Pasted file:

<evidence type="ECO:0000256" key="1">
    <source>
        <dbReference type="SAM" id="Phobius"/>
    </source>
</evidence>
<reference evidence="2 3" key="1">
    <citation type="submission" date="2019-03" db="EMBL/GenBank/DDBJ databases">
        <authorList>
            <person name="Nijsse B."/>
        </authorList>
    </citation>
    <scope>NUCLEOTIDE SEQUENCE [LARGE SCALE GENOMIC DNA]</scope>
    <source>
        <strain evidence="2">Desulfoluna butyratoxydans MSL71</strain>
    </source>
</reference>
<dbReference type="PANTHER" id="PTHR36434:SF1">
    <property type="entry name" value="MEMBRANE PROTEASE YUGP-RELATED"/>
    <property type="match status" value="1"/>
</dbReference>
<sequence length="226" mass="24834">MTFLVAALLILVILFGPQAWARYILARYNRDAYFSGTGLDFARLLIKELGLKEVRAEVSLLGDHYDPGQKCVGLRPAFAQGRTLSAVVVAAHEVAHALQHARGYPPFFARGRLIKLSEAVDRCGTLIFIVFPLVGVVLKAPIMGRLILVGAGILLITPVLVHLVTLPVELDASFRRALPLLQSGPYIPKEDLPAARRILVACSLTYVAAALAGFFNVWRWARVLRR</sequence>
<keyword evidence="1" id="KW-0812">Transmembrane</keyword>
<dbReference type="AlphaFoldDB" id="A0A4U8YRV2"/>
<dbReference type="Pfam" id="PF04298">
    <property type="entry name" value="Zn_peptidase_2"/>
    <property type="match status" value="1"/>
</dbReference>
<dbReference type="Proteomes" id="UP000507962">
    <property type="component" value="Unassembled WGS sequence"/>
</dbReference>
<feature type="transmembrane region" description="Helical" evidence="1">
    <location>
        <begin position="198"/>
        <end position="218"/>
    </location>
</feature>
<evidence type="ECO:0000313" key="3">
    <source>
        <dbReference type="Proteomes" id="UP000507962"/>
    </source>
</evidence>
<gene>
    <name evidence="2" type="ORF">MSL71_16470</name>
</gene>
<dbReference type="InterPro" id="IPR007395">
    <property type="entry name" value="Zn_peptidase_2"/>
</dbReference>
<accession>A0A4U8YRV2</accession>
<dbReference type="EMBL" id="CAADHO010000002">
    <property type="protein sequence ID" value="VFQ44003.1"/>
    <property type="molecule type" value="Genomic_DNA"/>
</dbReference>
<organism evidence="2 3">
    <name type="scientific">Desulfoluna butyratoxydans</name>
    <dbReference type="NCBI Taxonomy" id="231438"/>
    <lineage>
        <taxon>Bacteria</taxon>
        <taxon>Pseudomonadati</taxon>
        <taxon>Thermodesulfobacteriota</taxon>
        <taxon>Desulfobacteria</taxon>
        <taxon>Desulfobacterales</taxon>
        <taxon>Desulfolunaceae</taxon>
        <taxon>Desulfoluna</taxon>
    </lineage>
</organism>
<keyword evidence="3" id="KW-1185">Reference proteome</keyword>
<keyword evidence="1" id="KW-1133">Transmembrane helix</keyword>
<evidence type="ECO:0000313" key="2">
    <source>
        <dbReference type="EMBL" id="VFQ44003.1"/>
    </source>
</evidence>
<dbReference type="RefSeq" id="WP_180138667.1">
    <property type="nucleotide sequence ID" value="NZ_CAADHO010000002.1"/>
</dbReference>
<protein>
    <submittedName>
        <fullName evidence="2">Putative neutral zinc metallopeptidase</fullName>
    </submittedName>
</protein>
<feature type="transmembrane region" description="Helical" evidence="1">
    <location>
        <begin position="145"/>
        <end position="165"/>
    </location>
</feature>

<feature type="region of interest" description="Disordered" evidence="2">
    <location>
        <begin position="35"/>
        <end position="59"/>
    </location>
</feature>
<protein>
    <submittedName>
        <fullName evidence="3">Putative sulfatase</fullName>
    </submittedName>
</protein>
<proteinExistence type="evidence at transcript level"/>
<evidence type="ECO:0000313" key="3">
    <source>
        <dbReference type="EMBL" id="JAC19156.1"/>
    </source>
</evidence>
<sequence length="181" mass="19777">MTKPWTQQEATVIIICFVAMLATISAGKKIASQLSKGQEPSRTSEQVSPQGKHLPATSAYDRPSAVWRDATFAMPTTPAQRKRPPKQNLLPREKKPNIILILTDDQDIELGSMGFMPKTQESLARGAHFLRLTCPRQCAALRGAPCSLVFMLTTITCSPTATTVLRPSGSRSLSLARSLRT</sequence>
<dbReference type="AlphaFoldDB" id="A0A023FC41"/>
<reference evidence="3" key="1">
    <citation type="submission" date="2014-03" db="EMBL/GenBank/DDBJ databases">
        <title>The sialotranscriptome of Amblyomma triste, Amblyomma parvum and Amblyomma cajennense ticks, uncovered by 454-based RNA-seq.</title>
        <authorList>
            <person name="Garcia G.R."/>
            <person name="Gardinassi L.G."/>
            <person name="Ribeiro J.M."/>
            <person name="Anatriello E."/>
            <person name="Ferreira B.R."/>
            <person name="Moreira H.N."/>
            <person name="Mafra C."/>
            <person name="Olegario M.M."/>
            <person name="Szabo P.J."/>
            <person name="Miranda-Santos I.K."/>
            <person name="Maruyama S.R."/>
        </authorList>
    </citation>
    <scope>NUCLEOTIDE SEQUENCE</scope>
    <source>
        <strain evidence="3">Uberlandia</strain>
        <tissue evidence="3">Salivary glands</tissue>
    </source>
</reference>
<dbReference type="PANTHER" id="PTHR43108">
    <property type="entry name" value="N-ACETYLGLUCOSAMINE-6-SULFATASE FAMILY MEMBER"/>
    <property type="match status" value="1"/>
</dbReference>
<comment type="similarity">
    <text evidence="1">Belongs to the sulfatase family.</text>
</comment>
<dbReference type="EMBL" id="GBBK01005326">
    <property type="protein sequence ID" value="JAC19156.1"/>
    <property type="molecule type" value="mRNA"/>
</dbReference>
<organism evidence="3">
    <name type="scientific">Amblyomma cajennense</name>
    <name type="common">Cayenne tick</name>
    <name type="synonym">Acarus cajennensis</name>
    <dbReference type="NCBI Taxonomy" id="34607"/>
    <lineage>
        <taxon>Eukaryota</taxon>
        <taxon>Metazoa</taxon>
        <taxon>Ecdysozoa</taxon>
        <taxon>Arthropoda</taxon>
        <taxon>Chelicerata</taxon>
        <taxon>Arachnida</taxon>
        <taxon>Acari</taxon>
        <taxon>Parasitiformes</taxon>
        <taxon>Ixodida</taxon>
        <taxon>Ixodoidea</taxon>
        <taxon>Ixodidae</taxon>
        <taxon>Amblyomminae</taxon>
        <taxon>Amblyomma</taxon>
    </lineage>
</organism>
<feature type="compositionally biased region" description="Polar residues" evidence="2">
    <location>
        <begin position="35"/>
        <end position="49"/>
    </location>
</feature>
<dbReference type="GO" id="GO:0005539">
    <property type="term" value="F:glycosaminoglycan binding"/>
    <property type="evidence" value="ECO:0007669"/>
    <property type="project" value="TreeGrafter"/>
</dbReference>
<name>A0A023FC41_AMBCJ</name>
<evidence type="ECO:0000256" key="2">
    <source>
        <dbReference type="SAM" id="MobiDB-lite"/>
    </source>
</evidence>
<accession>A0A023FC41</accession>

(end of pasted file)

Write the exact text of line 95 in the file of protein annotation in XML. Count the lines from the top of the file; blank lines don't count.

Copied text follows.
        <fullName evidence="3">Putative sulfatase</fullName>